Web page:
I think what we really need is Gibbs back … heheh … just kidding, but you have to wonder if his schemes with the kids on the O-line wouldn't be a good thing. We're not opening holes in the D, and when we make it look like we might, our RBs kind of limp through them, instead of bolting. I'd rather see some Rathman-out-4-to-5-yard short pass plays out front (but not that $%&@$%!$@#% stinkin' bubble screen where we get creamed every time) and add some darned covered and naked bootlegs by Orton – Jake ran the daylights out of them until the D knew he was doing it every time, and now we run, what?, one a game????

    Mix it up better. Running plays aren't just, BAM left of center for 2 yards … BAM right of center for 1 yard … BAM right of center for 2.5 yards … kick the ball. Orton is doing a totally amazing job this year with some very good receivers (hooray!!!) and his numbers could ROCK!! But it won't win playoff games – we have to be able to run and get 4+ yards per carry. That starts with the O-line – more training required IMO.

  • Whlyles

    I have watched Tim Tee all throughout his college career, up close when playing UK. He can beat you in many ways and he is a winner. There have not been many times in Tim's career that he has bee stopped. I say give the ball to Tim in the red zone and see what happens.

    Wesley Woodyard get well and be TUFF.

  • Danny

    I think letting tim tebow play running back would be a GREAT!!! idea. i couldn't agree with this article more. the run, pass, reverse option would drive d-coordinators crazy.

  • Skerns

    Using Tebo to run the ball is about like using a Waterford vase to pound a nail–if they need a running back–buy one

  • Dannystella

    Tim was a running back at Florida for two years remember? Bronco's have to have the running game to be in the payoffs. Look at Dallas last week, with Romo throwing over 70's passes with over 300 yards passing and still lost the game. Tim could help this team and confuse the denfense and he is a very strong and tough runner to bring down, and judging only his first two runs in his NFL career against the Jags is not a great statistic to justify saying he can't run the ball. What else can Denver do without a running back to depend on with all the injured players?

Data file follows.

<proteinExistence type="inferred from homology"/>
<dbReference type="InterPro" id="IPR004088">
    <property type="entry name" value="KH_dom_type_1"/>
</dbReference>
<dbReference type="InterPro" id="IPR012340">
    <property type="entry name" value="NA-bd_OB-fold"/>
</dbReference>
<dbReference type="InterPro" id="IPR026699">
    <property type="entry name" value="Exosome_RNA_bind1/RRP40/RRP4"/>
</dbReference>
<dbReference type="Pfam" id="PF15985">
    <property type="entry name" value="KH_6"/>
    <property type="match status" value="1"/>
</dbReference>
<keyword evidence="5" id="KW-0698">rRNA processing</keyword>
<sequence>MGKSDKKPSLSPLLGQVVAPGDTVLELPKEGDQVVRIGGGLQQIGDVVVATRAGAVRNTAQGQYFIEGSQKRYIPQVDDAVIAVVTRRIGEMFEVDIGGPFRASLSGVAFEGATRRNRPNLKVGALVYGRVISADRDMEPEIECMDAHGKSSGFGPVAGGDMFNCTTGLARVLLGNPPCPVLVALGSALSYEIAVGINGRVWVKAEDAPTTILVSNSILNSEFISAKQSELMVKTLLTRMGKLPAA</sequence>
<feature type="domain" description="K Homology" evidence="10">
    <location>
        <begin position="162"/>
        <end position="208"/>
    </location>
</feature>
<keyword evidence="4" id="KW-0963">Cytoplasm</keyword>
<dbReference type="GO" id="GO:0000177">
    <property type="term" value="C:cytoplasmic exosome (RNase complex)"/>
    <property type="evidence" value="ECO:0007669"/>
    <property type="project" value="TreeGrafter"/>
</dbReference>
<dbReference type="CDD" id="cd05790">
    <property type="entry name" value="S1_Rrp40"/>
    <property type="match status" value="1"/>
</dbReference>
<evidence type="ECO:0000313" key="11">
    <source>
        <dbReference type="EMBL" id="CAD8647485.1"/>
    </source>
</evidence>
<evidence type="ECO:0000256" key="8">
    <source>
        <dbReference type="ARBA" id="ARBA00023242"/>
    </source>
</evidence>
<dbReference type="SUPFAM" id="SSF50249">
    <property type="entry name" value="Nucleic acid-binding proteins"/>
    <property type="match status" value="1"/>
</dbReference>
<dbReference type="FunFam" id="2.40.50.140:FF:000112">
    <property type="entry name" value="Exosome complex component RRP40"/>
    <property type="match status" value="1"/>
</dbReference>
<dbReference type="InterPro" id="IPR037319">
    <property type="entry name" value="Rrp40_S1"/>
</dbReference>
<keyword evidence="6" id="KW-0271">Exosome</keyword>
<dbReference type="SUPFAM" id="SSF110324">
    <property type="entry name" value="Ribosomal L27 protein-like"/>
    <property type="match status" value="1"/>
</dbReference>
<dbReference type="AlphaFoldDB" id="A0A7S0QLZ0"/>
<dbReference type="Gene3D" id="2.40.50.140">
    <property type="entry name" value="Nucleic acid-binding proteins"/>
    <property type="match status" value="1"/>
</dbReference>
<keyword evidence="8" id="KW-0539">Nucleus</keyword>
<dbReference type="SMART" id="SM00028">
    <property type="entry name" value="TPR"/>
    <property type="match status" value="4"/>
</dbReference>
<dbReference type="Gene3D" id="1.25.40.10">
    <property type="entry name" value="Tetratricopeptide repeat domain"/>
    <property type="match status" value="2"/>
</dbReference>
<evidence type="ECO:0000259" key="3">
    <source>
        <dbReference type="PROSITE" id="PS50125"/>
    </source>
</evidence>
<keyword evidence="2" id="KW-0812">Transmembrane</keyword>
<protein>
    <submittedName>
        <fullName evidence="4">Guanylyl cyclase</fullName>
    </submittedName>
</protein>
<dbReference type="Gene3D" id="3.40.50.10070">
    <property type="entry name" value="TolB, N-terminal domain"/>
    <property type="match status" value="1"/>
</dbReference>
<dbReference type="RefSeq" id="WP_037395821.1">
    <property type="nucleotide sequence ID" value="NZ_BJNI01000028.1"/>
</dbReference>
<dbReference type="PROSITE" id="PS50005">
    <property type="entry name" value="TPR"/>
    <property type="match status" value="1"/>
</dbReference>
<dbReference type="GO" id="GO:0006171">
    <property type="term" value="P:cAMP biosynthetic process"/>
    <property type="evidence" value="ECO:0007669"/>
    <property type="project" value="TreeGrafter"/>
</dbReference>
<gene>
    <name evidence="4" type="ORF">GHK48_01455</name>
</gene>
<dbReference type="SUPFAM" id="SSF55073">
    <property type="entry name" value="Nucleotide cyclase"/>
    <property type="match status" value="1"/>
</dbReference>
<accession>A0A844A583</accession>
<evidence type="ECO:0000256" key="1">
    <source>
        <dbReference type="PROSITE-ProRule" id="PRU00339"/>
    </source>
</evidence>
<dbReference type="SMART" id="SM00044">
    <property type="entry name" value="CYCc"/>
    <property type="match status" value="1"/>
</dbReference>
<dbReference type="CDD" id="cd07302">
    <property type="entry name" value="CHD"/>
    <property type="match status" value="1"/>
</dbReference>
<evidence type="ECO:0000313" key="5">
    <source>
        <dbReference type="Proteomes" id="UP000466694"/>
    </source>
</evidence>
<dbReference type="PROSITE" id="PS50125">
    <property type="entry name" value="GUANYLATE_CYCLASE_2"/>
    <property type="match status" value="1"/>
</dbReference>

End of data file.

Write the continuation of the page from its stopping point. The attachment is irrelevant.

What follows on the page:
• florida gator

    Tim Tebow is not a running back. He is the best College QB ever. Florida was a champion because of him. Now Florida is nothing without Tebow. I am a Florida Gator. If you want your team Broncos to start winning put a winner QB as Tim Tebow because Orton is just a loser.

  • Gill

    Orton seems to be doing what he did for the Bears…nothing! When he was on he was on. But let's face it, it's time to try out Tim @ QB and see what happens. If we don't use him, he will go to someone that will!

  • Batsandgats

    um, LeGarrett Blount ran a 4.7 at the same combine and is one of the top backs this season, LeRon McClain ran a 4.88 and had 900 yards rushing one season. Tebow had THE fastest 3 cone drill time for any quarterback OR runningback at this combine, and his shuttle would be in the top, as well as vertical, for RUNNINGBACKS, which shows he he doesn't lose much speed when changing direction and is very fast for the first 10 yards. Shonn Greene ran close to a 4.7 and Knowshon Moreno ran a 4.6something.

  • Batsandgats

    um, LeGarrett Blount ran a 4.7 at the same combine and is one of the top backs this season, LeRon McClain ran a 4.88 and had 900 yards rushing one season. Tebow had THE fastest 3 cone drill time for any quarterback OR runningback at this combine, and his shuttle would be in the top, as well as vertical, for RUNNINGBACKS, which shows he he doesn't lose much speed when changing direction and is very fast for the first 10 yards. Shonn Greene ran close to a 4.7 and Knowshon Moreno ran a 4.6something.